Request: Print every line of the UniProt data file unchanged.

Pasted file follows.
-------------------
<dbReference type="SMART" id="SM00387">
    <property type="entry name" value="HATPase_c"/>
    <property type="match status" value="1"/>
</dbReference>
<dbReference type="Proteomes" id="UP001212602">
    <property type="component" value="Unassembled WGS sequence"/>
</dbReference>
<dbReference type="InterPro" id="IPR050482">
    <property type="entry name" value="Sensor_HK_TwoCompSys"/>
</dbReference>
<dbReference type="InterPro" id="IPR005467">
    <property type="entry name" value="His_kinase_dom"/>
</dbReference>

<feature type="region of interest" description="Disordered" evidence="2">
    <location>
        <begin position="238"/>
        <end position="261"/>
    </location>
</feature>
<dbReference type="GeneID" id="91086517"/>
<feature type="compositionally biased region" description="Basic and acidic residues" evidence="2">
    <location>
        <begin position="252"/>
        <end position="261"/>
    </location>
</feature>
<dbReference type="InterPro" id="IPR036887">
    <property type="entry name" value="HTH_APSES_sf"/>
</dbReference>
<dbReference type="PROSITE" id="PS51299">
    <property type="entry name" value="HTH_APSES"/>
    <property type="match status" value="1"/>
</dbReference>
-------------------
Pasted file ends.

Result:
<dbReference type="SMART" id="SM00387">
    <property type="entry name" value="HATPase_c"/>
    <property type="match status" value="1"/>
</dbReference>
<dbReference type="Proteomes" id="UP001212602">
    <property type="component" value="Unassembled WGS sequence"/>
</dbReference>
<dbReference type="InterPro" id="IPR050482">
    <property type="entry name" value="Sensor_HK_TwoCompSys"/>
</dbReference>
<dbReference type="InterPro" id="IPR005467">
    <property type="entry name" value="His_kinase_dom"/>
</dbReference>

<feature type="region of interest" description="Disordered" evidence="2">
    <location>
        <begin position="238"/>
        <end position="261"/>
    </location>
</feature>
<dbReference type="GeneID" id="91086517"/>
<feature type="compositionally biased region" description="Basic and acidic residues" evidence="2">
    <location>
        <begin position="252"/>
        <end position="261"/>
    </location>
</feature>
<dbReference type="InterPro" id="IPR036887">
    <property type="entry name" value="HTH_APSES_sf"/>
</dbReference>
<dbReference type="PROSITE" id="PS51299">
    <property type="entry name" value="HTH_APSES"/>
    <property type="match status" value="1"/>
</dbReference>